QscR3-oxo-C12-HSL detectionPhe39, Gly40, Ala41, Arg42, Tyr52, Phe54, Tyr66, Thr72, Ile77, Val78, and Gly81 Leu82, Trp90, Phe101, Trp102, Ala105, Ile110, Pro117, Ile125, Ser126, Met127, and Ser129
TraR3-oxo-C12-HSL detectionAla38, Leu40, Ala49, Thr51, Gln58, Tyr61, Phe62, Val73, Val74, Trp85, Phe101, Tyr102, Ala105, Ile110, Thr115, Mse127, and Ala168
CviRC6-HSL detectionLeu57, Val75, Leu85, Tyr88, Ile99, Leu100, Trp111, Phe115, Phe126, Ala130, Met135, Thr140, and Ile153
SdiA3-oxo-C12-HSL detectionCys45, Arg47, Val57, Ala58, Phe59, Tyr63, Tyr71, Leu77, Val72, Leu77, Trp95, Phe100, Leu106, Ala110, Leu115, Leu130, and Phe132
Table 2. The transcriptional regulators, associated virulence factors, and functions of QS regulatory systems.
Table 2. The transcriptional regulators, associated virulence factors, and functions of QS regulatory systems.
Virulence Factor
Genetic MarkerFunctionReferences
LasI/RProteaselasAEpithelial barrier disruption, the adaptation and spread of infection, and immune evasion[192]
ElastaselasBThe degradation of elastin, collagen, and related matrix proteins; the spread of infection; and extracellular iron acquisition[193]
Alkaline proteaseaprAThe degradation of host proteins (complement, and
cytokines), the establishment of infection, and immune evasion
AHL synthaselasIAutoinducer expression[195]
Transcriptional activator proteinAnr and MhrBiofilm formation under low-oxygen conditions[84]
RhlI/RRhamnolipidsrhlABThe necrosis of host immune cells, biofilm formation, and immune evasion[88,91]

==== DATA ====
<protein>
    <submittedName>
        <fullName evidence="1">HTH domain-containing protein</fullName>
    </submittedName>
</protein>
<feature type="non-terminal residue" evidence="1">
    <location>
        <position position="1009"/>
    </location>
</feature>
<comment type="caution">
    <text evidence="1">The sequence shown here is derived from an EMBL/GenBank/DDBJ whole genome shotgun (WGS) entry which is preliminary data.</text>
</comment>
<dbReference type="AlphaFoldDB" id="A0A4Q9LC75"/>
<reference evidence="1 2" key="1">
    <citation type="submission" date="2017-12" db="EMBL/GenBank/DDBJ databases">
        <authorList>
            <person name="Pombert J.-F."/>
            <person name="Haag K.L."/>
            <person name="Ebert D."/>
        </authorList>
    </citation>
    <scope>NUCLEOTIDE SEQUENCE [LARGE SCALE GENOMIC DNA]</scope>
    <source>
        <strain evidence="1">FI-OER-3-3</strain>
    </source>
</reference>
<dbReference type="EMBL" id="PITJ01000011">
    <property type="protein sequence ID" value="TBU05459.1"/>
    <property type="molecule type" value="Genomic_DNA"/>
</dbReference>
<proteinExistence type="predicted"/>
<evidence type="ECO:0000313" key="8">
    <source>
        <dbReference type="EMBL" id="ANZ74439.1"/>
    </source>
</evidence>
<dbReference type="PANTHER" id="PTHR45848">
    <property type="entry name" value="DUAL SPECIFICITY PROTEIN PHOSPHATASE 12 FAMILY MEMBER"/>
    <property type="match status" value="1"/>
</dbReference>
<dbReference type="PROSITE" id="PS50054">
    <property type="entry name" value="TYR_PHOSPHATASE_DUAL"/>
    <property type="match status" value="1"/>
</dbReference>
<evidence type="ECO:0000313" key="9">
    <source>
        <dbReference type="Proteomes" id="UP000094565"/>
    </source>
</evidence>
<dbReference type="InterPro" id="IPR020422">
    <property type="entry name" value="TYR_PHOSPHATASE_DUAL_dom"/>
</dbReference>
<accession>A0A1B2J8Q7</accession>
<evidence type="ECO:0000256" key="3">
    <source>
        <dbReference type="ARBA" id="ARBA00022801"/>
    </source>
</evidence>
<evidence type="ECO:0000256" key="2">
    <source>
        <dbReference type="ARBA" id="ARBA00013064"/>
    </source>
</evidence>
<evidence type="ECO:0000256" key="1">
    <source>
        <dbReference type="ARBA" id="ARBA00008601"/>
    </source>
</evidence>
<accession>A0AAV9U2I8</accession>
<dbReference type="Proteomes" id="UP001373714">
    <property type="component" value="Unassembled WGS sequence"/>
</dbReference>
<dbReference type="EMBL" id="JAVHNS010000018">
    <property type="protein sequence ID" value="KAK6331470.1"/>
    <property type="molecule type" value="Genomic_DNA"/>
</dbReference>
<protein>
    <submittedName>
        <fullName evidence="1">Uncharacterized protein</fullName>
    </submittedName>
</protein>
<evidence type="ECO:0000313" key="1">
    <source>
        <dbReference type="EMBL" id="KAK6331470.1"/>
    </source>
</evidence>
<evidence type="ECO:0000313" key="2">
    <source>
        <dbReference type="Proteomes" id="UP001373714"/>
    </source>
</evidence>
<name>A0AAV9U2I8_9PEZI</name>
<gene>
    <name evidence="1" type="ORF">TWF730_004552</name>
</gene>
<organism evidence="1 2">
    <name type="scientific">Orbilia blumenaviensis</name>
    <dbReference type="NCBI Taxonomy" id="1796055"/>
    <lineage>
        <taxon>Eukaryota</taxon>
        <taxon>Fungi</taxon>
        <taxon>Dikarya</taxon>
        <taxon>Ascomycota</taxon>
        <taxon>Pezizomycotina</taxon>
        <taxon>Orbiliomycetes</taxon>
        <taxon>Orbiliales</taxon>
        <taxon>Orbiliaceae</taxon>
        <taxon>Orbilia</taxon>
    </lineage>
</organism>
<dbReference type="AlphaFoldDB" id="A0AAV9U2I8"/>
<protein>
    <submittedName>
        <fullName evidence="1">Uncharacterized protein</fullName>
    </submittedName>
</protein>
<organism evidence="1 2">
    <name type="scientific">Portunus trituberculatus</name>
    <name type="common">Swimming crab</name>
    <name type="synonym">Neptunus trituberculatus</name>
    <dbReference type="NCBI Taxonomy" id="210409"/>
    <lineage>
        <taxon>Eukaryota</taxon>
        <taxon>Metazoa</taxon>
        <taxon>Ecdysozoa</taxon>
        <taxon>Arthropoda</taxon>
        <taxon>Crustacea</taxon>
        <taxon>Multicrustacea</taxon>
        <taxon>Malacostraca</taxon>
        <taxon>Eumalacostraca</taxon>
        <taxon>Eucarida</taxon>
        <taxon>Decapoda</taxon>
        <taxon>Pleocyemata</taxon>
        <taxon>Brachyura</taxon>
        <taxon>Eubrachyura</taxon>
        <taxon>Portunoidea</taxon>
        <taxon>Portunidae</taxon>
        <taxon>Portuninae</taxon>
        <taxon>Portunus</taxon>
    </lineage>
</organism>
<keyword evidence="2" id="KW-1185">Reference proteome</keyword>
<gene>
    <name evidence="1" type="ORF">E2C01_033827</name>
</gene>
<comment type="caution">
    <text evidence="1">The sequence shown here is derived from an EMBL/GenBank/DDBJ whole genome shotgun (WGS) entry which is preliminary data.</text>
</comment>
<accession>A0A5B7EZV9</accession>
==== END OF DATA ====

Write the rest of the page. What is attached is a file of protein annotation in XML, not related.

PyocyaninphzABCDEFG and phzMOxidative stress, inflammatory response, neutrophil toxicity, the establishment of infection, and damage to host cells[196]
Hcn hydrogen cyanide (RhlR)hcnABCCell toxicity and infection establishment, lung cell damage, and poor lung function[79]
Autoinducer productionlasI and rhlIThe production of AHL molecules[197]
QscRPyocyanin and hydrogen cyanide productionphz and hcnVirulence factors, cell toxicity, and host cell damage[95,96]
Las/Rhl quorum-sensing-dependent geneslasIR and
rhlIR and associated genes
Quorum-sensing-dependent genes[198]
TraI/RRegulatory genemrtR and tmsPTranscription regulation[103]
Conjugative transfer proteinTraA, TraC, and TraDConjugation[110]
Type IV secretion familytrb genesThe transfer of Ti plasmid[111]
Conjugative transfer proteintrbJ and trbKConjugation[112]
CviI/RPigment production vioA, vioB, vioC, vioDViolacein pigment production, known for its antioxidant properties[116,125]
AHL synthesis and detectioncviI cviI and cviRAHL synthase activity to enhance the production of AHL molecules via a positive feedback loop[116,125]
Chitinase productionChitinase genesDegrade chitin[119]
SdiACell divisionftsQ, ftsA and ftsZThe positive regulation of the ftsQAZ gene cluster[129]
Acid toleranceGadW, and GadYAcid tolerance in E. coli[137]
Cell attachment and biofilm formationrck and srgE locusEnhanced cell adhesion, invasion, and biofilm formation by enteric pathogen Salmonella enterica[133,199]
Bacterial motilityfliC and csgAThe repression of flagella and curli fimbriae[134]
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Kumar, L.; Patel, S.K.S.; Kharga, K.; Kumar, R.; Kumar, P.; Pandohee, J.; Kulshresha, S.; Harjai, K.; Chhibber, S. Molecular Mechanisms and Applications of N-Acyl Homoserine Lactone-Mediated Quorum Sensing in Bacteria. Molecules 2022, 27, 7584.

AMA Style

Kumar L, Patel SKS, Kharga K, Kumar R, Kumar P, Pandohee J, Kulshresha S, Harjai K, Chhibber S. Molecular Mechanisms and Applications of N-Acyl Homoserine Lactone-Mediated Quorum Sensing in Bacteria. Molecules. 2022; 27(21):7584.

Chicago/Turabian Style

Kumar, Lokender, Sanjay Kumar Singh Patel, Kusum Kharga, Rajnish Kumar, Pradeep Kumar, Jessica Pandohee, Sourabh Kulshresha, Kusum Harjai, and Sanjay Chhibber. 2022. "Molecular Mechanisms and Applications of N-Acyl Homoserine Lactone-Mediated Quorum Sensing in Bacteria" Molecules 27, no. 21: 7584.